Author Archives: Chris Davies

Writing for R3 Media since 2006, Chris Davies is currently executive editor for SlashGear and Android Community. Based in London, UK, he's responsible for SlashGear's editorial decisions and covers all forms of consumer technology. You can follow him on Twitter.

2016 Mazda CX-3 promises perky city crossover fun

2016 Mazda CX-3 promises perky city crossover fun

Mazda has revealed its new 2016 CX-3 compact crossover at the LA Auto Show, a perky little city SUV it hopes will channel the success of the Mazda3. Powered by the company's SKYACTIV-G 2.0 liter gas engine, in the US at least, the CX-3 will be offered in front wheel drive form or all wheel drive, paired with the SKYACTIV-Drive six-speed automatic transmission.

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Cadillac’s 2015 ATS-V wants to kill BMW’s M3/M4

Cadillac’s 2015 ATS-V wants to kill BMW’s M3/M4

Cadillac has taken the wraps off of its latest high-performance cars for its most eager drivers, the ATS-V in Coupe and Sedan forms. Taking the existing ATS and fettling it to within an inch of its angular life, the RWD two- and four-door cars get a twin-turbo V6 3.6L engine good for 455 HP and 445 lb-ft of torque, making them more powerful - not to mention, with a 189 mph top speed, faster - than BMW's M3 and M4.

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Inside La Marzocco Home, gateway to $7k espresso

Inside La Marzocco Home, gateway to $7k espresso

Coffee is a serious matter to a whole lot of people, but what would persuade you to spend upward of $7,000 on an espresso machine? La Marzocco may already have a huge legacy in professional coffee making, but the company's ambitions aren't ending there. Starting with the coveted GS3, it's launching a new degree of customization while simultaneously hoping to connect directly with coffee fans. I caught up with La Marzocco's marketing chief Scott Callender to find out why the historic brand believes it's the right time to make an official play for the kitchen.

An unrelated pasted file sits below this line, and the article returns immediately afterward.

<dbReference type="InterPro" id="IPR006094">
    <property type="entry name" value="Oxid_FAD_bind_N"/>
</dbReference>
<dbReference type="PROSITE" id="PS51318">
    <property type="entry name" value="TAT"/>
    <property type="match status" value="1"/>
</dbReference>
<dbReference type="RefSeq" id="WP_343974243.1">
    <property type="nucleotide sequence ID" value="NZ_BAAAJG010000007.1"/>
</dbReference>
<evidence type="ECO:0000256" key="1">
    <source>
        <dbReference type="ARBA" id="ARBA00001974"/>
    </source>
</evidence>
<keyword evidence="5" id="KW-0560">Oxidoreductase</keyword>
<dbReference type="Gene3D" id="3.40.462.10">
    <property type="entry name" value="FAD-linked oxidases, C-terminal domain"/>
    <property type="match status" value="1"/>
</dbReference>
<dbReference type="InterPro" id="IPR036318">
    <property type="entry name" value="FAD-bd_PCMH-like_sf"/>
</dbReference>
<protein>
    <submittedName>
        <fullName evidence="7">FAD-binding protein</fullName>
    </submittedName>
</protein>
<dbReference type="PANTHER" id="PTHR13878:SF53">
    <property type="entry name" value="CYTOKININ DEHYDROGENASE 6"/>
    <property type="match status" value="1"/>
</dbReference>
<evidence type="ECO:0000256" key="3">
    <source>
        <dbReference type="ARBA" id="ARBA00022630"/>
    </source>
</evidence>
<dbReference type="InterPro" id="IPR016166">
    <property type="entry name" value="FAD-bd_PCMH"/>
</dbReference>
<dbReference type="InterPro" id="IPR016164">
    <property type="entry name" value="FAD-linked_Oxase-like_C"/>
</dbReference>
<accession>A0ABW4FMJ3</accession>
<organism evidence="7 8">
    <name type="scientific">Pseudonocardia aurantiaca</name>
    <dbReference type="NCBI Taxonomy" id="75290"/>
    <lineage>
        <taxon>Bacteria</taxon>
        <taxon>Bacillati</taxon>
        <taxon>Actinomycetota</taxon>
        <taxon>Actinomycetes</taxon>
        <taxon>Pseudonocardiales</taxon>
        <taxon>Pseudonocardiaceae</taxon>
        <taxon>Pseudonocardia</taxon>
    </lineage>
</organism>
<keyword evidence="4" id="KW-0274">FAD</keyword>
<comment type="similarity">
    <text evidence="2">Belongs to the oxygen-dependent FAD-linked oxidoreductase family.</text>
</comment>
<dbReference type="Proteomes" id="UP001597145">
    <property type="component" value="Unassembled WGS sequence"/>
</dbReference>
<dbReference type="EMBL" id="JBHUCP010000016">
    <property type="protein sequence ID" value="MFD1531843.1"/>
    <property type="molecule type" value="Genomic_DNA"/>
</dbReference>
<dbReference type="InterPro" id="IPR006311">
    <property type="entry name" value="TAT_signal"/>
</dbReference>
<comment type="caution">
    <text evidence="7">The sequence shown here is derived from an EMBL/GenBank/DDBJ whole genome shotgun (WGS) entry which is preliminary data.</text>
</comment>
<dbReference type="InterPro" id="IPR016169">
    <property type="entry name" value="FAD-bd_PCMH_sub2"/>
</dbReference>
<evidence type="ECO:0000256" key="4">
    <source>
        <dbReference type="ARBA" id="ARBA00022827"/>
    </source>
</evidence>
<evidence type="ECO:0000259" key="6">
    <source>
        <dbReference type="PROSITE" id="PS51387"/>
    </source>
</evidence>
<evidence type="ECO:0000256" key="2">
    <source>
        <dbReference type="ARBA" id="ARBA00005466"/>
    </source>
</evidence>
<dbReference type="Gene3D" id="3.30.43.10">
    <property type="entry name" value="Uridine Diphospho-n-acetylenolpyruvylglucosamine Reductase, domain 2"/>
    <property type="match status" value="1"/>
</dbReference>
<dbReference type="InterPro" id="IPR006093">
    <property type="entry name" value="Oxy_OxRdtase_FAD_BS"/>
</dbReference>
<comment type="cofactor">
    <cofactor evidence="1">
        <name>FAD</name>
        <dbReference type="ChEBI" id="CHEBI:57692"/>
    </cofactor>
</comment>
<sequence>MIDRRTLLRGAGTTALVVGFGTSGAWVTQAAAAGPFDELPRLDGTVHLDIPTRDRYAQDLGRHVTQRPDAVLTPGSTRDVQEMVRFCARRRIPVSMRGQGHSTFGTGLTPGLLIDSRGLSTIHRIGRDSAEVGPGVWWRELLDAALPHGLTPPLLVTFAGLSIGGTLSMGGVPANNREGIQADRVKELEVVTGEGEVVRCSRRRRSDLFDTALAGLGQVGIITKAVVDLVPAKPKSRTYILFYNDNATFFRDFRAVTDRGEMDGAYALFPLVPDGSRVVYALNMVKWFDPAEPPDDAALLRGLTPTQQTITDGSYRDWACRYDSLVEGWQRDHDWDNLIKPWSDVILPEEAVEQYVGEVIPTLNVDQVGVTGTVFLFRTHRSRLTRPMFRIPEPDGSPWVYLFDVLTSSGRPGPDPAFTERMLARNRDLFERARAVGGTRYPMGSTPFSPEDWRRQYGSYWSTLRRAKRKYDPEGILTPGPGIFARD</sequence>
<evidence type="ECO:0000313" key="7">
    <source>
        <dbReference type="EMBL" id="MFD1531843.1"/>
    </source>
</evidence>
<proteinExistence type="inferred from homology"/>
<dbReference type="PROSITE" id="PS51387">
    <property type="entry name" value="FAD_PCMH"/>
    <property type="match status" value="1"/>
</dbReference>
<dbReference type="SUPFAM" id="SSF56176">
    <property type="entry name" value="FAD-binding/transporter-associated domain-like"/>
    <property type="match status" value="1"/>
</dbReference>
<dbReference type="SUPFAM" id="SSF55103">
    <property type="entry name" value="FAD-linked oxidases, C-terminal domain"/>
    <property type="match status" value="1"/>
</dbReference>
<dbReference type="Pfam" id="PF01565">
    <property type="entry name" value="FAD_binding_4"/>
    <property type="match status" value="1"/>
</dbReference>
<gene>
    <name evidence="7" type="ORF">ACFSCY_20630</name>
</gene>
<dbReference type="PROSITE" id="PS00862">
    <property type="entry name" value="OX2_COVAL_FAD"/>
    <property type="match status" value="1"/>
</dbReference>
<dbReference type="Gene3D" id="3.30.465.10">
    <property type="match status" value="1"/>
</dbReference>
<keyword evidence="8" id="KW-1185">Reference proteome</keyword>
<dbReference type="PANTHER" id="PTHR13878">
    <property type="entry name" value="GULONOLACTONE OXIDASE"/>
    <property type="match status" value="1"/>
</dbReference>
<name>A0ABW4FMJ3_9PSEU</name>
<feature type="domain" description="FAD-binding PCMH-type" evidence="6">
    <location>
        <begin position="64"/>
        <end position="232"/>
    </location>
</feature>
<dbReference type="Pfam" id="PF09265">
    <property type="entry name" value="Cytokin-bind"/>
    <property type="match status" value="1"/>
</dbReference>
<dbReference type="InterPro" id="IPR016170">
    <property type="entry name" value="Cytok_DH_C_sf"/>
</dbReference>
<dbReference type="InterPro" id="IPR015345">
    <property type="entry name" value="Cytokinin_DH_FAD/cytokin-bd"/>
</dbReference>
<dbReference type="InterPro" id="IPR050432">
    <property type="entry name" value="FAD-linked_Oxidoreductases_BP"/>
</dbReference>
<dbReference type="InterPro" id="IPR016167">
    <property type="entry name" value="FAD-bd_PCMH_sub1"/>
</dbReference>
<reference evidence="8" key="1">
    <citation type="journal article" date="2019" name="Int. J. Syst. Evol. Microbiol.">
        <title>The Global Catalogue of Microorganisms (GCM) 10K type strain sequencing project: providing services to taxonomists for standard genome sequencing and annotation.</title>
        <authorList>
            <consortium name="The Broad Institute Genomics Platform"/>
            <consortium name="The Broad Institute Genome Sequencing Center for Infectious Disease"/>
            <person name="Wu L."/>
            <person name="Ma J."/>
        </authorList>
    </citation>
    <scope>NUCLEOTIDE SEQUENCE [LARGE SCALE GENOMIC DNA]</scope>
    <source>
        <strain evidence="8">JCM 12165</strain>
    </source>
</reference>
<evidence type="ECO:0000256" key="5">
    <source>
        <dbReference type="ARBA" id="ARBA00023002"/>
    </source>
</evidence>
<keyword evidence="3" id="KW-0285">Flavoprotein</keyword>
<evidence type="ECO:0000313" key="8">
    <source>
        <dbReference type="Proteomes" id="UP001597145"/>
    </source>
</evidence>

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2016 Toyota Mirai priced up for 2015 US fuel-cell debut

2016 Toyota Mirai priced up for 2015 US fuel-cell debut

Toyota has announced US pricing for the 2016 Mirai, its first commercially-available fuel-cell car, along with a package of extras it hopes will coax drivers away from gasoline engines. Set to hit US forecourts in 2015, albeit initially only in California and even then at a select handful of dealerships, the Mirai will have a sticker price of $57,500, Toyota said today, though various subsidies and initiatives are expected to bring that down to around $45,000. There's also the lure of free fuel - for some, at least - to sweeten the deal.

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Breaking the Toyota Mirai down by the numbers

Breaking the Toyota Mirai down by the numbers

Are fuel-cells finally ready for the mass market? Toyota believes so, and it says it has the numbers to back that up. With the 2016 Mirai set to bring the hydrogen-sipping, water-spitting technology to the road next year - the culmination of twenty years of Toyota’s development - it won’t necessarily be a fast journey to market success; as Takeshi Uchiyamada, chairman of Toyota’s board and “father of the Prius” pointed out, it took around a decade before the company’s hybrid sales hit one million globally, punctuated with no small amount of criticism from other industry players along the way. Read on as we break down the Mirai by the sometimes surprising numbers, and even explain that controversial Battlestar Gallactica-esque front.

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Toyota Mirai named as fuel-cells get serious